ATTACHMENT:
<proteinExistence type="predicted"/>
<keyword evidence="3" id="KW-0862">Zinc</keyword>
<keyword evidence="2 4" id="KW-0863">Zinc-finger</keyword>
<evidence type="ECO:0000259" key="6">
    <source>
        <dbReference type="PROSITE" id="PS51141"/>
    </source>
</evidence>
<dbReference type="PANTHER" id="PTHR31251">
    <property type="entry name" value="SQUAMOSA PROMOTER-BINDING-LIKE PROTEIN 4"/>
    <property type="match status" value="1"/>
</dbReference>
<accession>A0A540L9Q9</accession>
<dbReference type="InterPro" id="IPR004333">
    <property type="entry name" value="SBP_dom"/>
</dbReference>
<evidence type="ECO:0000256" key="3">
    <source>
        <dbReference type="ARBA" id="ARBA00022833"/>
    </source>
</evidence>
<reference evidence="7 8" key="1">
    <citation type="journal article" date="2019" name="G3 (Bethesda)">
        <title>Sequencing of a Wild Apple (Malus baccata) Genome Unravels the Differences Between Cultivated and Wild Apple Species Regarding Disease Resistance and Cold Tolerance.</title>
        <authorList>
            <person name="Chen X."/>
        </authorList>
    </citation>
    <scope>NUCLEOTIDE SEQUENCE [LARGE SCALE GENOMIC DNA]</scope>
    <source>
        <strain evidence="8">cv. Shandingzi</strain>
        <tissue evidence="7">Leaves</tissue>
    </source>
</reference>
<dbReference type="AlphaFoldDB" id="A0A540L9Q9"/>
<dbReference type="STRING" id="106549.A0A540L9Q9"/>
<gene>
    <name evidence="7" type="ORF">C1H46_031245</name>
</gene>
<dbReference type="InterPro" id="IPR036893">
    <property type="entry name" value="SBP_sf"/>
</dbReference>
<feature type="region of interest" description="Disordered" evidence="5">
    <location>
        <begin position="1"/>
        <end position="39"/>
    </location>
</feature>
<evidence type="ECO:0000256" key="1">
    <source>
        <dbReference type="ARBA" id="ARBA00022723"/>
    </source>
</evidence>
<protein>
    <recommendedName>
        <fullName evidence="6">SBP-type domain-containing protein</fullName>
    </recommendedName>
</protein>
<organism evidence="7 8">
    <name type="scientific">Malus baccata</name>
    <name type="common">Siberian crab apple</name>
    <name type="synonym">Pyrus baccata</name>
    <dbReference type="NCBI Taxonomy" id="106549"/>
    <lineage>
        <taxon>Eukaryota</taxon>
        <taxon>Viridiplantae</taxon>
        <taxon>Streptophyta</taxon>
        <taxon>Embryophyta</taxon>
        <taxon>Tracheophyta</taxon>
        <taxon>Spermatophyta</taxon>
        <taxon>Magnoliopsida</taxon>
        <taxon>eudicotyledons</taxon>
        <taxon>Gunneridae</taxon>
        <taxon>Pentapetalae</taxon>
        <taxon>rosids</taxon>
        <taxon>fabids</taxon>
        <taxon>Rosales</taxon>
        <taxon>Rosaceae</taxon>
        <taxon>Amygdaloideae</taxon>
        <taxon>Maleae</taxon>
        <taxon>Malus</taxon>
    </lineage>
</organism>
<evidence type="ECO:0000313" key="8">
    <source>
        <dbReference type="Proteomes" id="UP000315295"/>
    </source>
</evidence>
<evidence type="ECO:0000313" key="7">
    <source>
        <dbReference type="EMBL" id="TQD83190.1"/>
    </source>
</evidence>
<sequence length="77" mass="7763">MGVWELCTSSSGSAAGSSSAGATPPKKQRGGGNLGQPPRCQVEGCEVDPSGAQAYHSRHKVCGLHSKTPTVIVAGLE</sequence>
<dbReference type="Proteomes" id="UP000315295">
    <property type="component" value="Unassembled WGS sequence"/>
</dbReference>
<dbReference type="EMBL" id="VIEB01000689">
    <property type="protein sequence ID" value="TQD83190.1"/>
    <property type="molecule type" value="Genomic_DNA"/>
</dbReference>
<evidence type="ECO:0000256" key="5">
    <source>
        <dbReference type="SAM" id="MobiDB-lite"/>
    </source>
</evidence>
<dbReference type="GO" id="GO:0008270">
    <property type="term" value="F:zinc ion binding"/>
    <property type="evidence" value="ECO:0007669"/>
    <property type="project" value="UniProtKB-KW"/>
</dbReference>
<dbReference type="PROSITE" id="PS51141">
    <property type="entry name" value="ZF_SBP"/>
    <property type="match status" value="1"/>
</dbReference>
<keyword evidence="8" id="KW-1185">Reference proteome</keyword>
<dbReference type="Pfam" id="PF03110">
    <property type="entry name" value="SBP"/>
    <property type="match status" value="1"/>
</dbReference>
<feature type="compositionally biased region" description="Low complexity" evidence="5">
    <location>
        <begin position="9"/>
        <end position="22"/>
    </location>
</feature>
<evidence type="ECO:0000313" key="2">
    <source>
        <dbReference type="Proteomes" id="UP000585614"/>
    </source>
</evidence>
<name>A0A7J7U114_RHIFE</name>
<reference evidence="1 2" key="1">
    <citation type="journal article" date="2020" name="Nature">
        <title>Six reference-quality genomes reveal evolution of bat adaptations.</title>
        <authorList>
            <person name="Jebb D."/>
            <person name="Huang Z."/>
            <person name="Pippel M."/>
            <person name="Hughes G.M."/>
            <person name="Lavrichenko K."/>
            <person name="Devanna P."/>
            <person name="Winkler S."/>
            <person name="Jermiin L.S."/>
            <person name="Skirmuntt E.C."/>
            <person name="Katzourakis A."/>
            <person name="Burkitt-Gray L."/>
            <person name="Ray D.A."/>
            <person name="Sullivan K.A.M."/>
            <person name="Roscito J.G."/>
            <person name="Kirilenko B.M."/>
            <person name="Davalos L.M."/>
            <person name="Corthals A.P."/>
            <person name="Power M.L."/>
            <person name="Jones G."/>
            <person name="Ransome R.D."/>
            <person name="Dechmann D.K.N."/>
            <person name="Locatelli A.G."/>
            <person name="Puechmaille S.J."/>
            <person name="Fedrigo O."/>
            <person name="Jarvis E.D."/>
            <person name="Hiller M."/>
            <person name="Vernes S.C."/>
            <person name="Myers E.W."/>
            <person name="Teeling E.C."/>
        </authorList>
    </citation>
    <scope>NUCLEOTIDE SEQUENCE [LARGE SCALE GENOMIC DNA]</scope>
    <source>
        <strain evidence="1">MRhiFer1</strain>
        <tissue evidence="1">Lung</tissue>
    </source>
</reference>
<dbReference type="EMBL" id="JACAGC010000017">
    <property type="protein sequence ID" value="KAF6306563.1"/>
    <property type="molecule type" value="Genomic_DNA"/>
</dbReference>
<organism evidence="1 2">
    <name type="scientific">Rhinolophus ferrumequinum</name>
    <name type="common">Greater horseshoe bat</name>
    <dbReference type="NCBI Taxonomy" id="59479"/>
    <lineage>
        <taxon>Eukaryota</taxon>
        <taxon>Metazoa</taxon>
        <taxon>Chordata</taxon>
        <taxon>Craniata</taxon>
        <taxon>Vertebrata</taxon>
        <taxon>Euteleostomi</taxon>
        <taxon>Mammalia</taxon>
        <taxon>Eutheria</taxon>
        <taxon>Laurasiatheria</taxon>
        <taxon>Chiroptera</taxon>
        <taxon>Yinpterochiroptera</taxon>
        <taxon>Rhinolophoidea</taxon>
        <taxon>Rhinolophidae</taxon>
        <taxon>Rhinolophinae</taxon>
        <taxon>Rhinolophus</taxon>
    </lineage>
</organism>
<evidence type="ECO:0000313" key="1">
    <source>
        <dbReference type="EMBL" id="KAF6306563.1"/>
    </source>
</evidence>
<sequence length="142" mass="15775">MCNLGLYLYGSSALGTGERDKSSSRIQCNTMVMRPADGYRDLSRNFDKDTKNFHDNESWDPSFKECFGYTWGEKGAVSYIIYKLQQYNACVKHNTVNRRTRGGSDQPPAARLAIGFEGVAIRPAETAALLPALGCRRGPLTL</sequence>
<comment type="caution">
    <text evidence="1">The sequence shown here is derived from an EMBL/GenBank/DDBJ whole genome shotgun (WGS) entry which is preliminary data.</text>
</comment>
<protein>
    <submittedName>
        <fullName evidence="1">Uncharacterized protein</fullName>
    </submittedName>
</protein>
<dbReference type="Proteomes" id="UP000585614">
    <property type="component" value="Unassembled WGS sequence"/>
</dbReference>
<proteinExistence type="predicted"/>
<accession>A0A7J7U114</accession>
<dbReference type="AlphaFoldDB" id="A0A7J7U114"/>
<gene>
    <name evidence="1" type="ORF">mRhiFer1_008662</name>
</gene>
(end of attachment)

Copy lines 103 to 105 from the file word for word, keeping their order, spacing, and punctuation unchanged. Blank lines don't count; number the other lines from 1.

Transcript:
    <source>
        <dbReference type="SAM" id="MobiDB-lite"/>
    </source>